Emord states that the Commission totally failed to address the problem of FDA prior restraint against the making of truthful claims, such as the example provided above regarding folic acid. Since the Commission upheld the so called "Significant Scientific Agreement" standard, consumers STILL aren't being protected as FDA can arbitrarily block access to lifesaving information.

Emord put forth a solution: have a split label in which the FDA can state what they want on half, and the manufacturer can make their validated claim on the other half. Emord envisioned a 5 tiered gradation of claims, with 1-3 having increasingly more validating evidence in the form of peer reviewed studies, with a #4 claim being FDA approved, and a #5 claim being approved by some other governmental, or educational body such as the US Public Health Service, or a University.


Rather than push for the expansion of the OTC category to include herbs, I wish Nature's Way (and all 4 vitamin trade associations) would put their energies directly behind CONSUMERS by directly supporting the First Amendment Suit against the FDA which has been filed by Emord and Associates. When we win this suit, FDA won't be able to stop us from making therapeutic claims on dietary supplements.

The firm has filed suit on behalf of Durk Pearson, Sandy Shaw, the American Preventive Medical Association, and the National Health Federation against the Food and Drug Administration challenging final regulations promulgated under the Nutritional Labeling and Education Act that impose a blanket ban against health claims on labels and in labeling of dietary supplements and that prohibit the communication of truthful and nonmisleading health information on the benefits of antioxidant vitamins and omega-3 fatty acids. The case is pending for decision before the Hon. Judge Gladys Kessler of the United States District Court for the District of Columbia. Information about this lawsuit can be found at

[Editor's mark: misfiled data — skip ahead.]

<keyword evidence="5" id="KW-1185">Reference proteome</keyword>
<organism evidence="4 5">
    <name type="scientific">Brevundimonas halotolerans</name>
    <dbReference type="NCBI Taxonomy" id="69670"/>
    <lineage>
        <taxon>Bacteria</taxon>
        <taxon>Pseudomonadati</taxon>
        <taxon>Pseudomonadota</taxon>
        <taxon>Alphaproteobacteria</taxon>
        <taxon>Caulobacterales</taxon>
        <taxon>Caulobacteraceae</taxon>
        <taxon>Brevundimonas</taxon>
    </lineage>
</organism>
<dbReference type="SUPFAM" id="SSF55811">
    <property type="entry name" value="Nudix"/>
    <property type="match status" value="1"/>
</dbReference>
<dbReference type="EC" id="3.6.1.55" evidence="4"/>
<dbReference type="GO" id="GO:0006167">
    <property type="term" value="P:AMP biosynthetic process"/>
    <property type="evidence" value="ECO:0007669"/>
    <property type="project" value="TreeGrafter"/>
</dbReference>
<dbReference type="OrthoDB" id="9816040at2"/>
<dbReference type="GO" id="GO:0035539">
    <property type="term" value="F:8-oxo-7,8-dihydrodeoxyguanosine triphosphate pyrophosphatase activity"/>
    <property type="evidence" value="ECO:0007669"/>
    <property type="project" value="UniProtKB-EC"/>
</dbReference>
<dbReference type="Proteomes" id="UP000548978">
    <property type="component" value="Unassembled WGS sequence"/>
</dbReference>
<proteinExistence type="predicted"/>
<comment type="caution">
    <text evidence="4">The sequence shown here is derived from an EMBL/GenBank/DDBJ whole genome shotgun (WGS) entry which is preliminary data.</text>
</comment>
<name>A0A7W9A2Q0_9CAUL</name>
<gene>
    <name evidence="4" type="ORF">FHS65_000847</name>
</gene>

In my website at you will find the Law Loft's comments to the Commission which examines from a standpoint of emerging international how a pharmaceutical takeover is being fostered by expanding the OTC drug category to include herbs.

People had better look at the European Commission's Discussion Paper "Addition of Vitamins and Minerals to Foods and Food Supplements" on which the comments period ended September 30, 1997. Suzanne Harris explains:

"So far, since the promulgation of EEC 65/65, dietary supplements have technically fallen within the classification of drugs in the EU since they have preventive and therapeutic effects. Moreover, EU law supersedes the laws of the individual countries that are members of the EU. In other words, the nations that are members of the EU are free to promulgate their own laws on particular subjects unless and until the EU issues a "directive" on the topic and removes the right of the individual counties to legislate for themselves in that particular area.

"In an increasingly global marketplace, what happens in any large market like the EU is of interest because it has commercial implications for our own companies and indirectly for our own ability to access dietary supplements. If European products can monopolize the European marketplace because dietary supplements are classified as drugs, obviously our companies lose market access.

"Conversely, as the EU products enter the US market as drugs, the EU products will be better able to compete here than domestic products because as drugs, they will be labeled with preventive and therapeutic use indications. (While this process is not complete, it is definitely happening. The European-American Phytomedicines Coalition has already petitioned the FDA for OTC drug status for European products, and the Commission on Dietary Supplement Labels will be recommending the expansion of the OTC drug category as a result." (See comments submitted on August 4, 1997 by the European-American Phytomedicines Coalition to the Commission on Dietary Supplement Labels. Comments were filed by their multinational law firm: Akin, Gump, Strauss, Hauer, and Feld, L.L.P. 133 New Hampshire Ave. N.W., Ste. 400, Washington DC 20036, 202-887-4000. They won't say who their clients are, but its not too hard to guess.)